We are at the end of February, spring should be near, but instead I feel like Winter has really dug its heels in. It’s wet, gusty and cold and while the sun does muscle out sometimes, it gets easily overpowered by dark, ominous clouds. It’s funny but it’s kind of similar to how my internal landscape feels right now too.
As I mentioned in my last post, I am going through the most difficult thing I have ever gone through. Yet again (veganism was certainly one of those) my entire world view is undergoing a seismic change. Things are never going to be the same again. They will be better, eventually, I hope… but not the same, ever. It’s scary and sometimes I just want to hide and go back to not knowing, not realising. It’s so much easier, but, like with veganism, I can’t ‘unsee’ what I’ve seen. I feel really sad and angry most of the time. I realise that this is a much needed grieving process and I know that this will pass, but it is hard to believe that in the moment.
Since this blog was born out of hope for change, love for animals AND good food, I don’t want to make it all about doom and gloom as even now, while I am finding things challenging, I am also filled with a lot of hope for positive changes to occur at some point. I am working towards that change. It has to get worse before it gets better (someone wise told me that once about DIY 😉 but it applies to so many things in life). So to cheer myself up I immersed myself in cooking.
As beautiful, unapologetically pink and delightfully sour forced rhubarb is a common fixture now on my local supermarket’s shelves and its short season ends in March, I knew I had to act quick and make a recipe showcasing its qualities. I made ginger cheesecakes topped with a layer of rhubarb jelly and some roasted rhubarb. These baby cheesecakes are delicate, pretty and they would not be out of place on a tray of vegan Afternoon Tea.
If Browns needs a recipe, they are welcome to it. Duncan went there for an Afternoon Tea with his work at some point and what him and a few other vegan workmates were served was downright offensive. While the rest of the group tucked into sandwiches, scones and a selection of fancy French-inspired pastries, their vegan offering was gluten-free (why?) crispbread with margarine and cucumber slices, cut up fruit and a selection of supermarket biscuits, which Duncan later found out were not even vegan. It was so shockingly bad that someone complained but instead of getting decent food, they got plied with more champagne. True story.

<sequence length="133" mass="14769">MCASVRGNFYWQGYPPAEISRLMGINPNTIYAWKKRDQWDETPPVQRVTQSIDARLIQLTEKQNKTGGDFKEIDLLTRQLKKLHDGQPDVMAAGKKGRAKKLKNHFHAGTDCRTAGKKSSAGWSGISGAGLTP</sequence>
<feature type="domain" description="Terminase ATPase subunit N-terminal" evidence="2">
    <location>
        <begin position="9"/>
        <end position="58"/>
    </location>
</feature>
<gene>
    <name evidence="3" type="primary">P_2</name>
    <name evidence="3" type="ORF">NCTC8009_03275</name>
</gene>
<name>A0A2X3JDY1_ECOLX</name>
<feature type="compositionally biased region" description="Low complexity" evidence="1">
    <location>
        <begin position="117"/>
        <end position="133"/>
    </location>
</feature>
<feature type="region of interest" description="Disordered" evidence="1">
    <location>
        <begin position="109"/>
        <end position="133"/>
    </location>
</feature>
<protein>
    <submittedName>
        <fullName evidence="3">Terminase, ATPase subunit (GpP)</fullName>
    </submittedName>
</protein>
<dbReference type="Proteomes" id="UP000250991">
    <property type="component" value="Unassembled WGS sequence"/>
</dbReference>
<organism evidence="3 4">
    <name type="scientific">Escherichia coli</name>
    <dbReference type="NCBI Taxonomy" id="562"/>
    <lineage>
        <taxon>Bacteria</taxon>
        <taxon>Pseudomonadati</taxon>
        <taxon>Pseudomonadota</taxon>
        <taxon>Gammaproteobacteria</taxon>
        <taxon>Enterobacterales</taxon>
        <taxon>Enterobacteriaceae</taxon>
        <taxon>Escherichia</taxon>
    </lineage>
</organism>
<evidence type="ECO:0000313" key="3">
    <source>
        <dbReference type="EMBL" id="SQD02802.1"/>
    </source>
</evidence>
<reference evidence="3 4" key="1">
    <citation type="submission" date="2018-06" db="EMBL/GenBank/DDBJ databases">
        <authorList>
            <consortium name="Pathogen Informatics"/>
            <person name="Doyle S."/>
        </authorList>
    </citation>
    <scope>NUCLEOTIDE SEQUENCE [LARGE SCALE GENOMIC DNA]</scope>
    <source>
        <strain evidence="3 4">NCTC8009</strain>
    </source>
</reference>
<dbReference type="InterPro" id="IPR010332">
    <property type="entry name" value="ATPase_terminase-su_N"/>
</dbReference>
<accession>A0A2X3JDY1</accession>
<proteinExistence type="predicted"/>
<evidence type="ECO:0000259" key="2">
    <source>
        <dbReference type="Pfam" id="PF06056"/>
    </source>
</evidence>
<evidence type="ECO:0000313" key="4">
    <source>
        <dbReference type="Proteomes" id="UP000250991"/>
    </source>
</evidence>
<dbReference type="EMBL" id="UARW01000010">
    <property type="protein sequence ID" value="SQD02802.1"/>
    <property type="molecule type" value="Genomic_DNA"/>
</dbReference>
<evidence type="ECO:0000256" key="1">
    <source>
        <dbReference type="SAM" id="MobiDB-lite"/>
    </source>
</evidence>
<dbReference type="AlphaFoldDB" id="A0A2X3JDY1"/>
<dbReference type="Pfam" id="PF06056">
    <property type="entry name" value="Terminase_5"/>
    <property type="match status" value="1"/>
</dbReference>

These baby cheesecakes are easy to make and they don’t require much skill really. The base is made up of ginger biscuits bound together by a small amount of coconut oil. The creamy cheesecake layer is made of cashews and coconut cream and stabilised using agar agar powder, which is a vegetarian (and vegan) alternative to gelatin. It is commonly used in Asian countries and is derived from seaweed. The topping is oven roasted rhubarb also firmed up by agar agar powder. It’s super easy to make and sets almost instantly. So next time you see gorgeous rhubarb stalks, get some and make these mini cheesecakes and enjoy them with people you love.
PS: If you make my vegan rhubarb and ginger cheesecakes, don’t forget to tag me on Instagram as @lazycatkitchen and use the #lazycatkitchen hashtag. I love seeing your takes on my recipes!
- makes: 9
- 120 g / 4¼ oz vegan ginger biscuits (or GF vegan biscuits if required)
- 2 tbsp coconut oil, melted
- ½ cup OR 120 ml coconut cream, chilled
- 2 tbsp lime or lemon juice
- 60 ml / ¼ cup maple syrup
- 1½-2 tsp finely grated ginger
- 1 cup / 130 g raw cashews, soaked in boiling water for 20 min
- 1¼ tsp agar agar powder (3½ tsp agar agar flakes)
- 45 ml / 3 tbsp water (to dissolve agar in)
- Cut out 9 circles out of baking paper to cover the bottoms of the muffin tin (I used a standard 12-hole muffin tin). Line the 9 holes with paper circles. I recommend you also place a 1 inch / 2 cm wide paper strip under each circle as it will make removing these puppies much easier.
- Grind ginger biscuits finely in a food processor.
- Add in melted coconut oil and mix well.
- Place 2 tsp of the base mixture at the bottom of each muffin hole, press down with a spoon until a compact base forms and place in the fridge while you make the remaining two layers.
- Place coconut cream, lemon juice, maple syrup and ginger at the bottom of the blender and blend until smooth.
- Add half of the cashews and blend until smooth, then add the other half of the cashews and blend until smooth.
- Just before you are ready to assemble the cheesecakes, activate agar agar in 45 ml / 3 tbsp of water, according to the instructions on the packet. Beware that powder and flakes activation are very different from each other.
- Once activated, add agar agar straight to the blender, blend until smooth and then divide quickly between between 9 cheesecakes. Place in the fridge while you make the rhubarb layer.
- Heat up the oven to 200º C / 390º F.
- Toss the rhubarb pieces in sugar, add 1 tbsp of water (skip if using maple syrup) and bake until soft – depending on the thickness, it will take between 10-15 minutes.
- Transfer most of the rhubarb into a blender and blend until super smooth. You’ll need 240 ml / 1 cup of the rhubarb puree to top the cheesecake, leave the rest whole for decoration.
- Activate agar agar in 45 ml / 3 tbsp of water, according to the instructions on the packet. Beware that powder and flakes activation are very different from each other.
- Once activated, stir 240 ml / 1 cup of rhubarb puree into the pot with activated agar. Mix very very well and then divide quickly between 9 cheesecakes.
- To remove cheesecakes from the moulds, run a sharp knife around each cheesecake, grab both ends of the paper strip and slowly ease the cheesecake out of the mould.
- Serve with leftover baked rhubarb.